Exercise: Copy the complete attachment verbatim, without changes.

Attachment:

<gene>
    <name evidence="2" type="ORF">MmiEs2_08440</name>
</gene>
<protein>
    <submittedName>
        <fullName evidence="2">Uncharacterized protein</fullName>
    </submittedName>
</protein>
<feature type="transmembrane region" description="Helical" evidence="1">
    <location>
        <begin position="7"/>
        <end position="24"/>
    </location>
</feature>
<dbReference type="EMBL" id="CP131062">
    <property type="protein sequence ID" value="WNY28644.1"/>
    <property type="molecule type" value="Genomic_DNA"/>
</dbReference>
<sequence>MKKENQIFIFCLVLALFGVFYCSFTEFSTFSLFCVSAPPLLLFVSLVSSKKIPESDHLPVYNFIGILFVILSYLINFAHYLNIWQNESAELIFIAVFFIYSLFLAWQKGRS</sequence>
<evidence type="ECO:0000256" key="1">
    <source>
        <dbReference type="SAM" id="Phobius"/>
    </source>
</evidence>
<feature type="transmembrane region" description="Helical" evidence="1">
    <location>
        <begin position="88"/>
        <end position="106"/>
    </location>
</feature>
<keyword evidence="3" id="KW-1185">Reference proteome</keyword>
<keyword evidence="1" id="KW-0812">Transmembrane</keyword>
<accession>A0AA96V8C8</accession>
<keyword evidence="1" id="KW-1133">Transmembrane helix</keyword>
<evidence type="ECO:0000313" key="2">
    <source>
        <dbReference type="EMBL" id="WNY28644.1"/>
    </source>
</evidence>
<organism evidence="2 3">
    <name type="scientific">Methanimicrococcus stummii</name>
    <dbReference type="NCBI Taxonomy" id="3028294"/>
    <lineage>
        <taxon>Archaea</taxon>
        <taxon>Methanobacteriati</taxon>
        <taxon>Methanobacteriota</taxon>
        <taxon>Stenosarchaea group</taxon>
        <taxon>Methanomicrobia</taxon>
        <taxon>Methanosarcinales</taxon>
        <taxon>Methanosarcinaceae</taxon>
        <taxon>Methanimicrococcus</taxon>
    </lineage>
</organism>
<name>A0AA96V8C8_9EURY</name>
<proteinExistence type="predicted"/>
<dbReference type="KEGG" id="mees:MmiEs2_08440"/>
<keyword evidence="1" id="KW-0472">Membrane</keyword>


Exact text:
<gene>
    <name evidence="2" type="ORF">MmiEs2_08440</name>
</gene>
<protein>
    <submittedName>
        <fullName evidence="2">Uncharacterized protein</fullName>
    </submittedName>
</protein>
<feature type="transmembrane region" description="Helical" evidence="1">
    <location>
        <begin position="7"/>
        <end position="24"/>
    </location>
</feature>
<dbReference type="EMBL" id="CP131062">
    <property type="protein sequence ID" value="WNY28644.1"/>
    <property type="molecule type" value="Genomic_DNA"/>
</dbReference>
<sequence>MKKENQIFIFCLVLALFGVFYCSFTEFSTFSLFCVSAPPLLLFVSLVSSKKIPESDHLPVYNFIGILFVILSYLINFAHYLNIWQNESAELIFIAVFFIYSLFLAWQKGRS</sequence>
<evidence type="ECO:0000256" key="1">
    <source>
        <dbReference type="SAM" id="Phobius"/>
    </source>
</evidence>
<feature type="transmembrane region" description="Helical" evidence="1">
    <location>
        <begin position="88"/>
        <end position="106"/>
    </location>
</feature>
<keyword evidence="3" id="KW-1185">Reference proteome</keyword>
<keyword evidence="1" id="KW-0812">Transmembrane</keyword>
<accession>A0AA96V8C8</accession>
<keyword evidence="1" id="KW-1133">Transmembrane helix</keyword>
<evidence type="ECO:0000313" key="2">
    <source>
        <dbReference type="EMBL" id="WNY28644.1"/>
    </source>
</evidence>
<organism evidence="2 3">
    <name type="scientific">Methanimicrococcus stummii</name>
    <dbReference type="NCBI Taxonomy" id="3028294"/>
    <lineage>
        <taxon>Archaea</taxon>
        <taxon>Methanobacteriati</taxon>
        <taxon>Methanobacteriota</taxon>
        <taxon>Stenosarchaea group</taxon>
        <taxon>Methanomicrobia</taxon>
        <taxon>Methanosarcinales</taxon>
        <taxon>Methanosarcinaceae</taxon>
        <taxon>Methanimicrococcus</taxon>
    </lineage>
</organism>
<name>A0AA96V8C8_9EURY</name>
<proteinExistence type="predicted"/>
<dbReference type="KEGG" id="mees:MmiEs2_08440"/>
<keyword evidence="1" id="KW-0472">Membrane</keyword>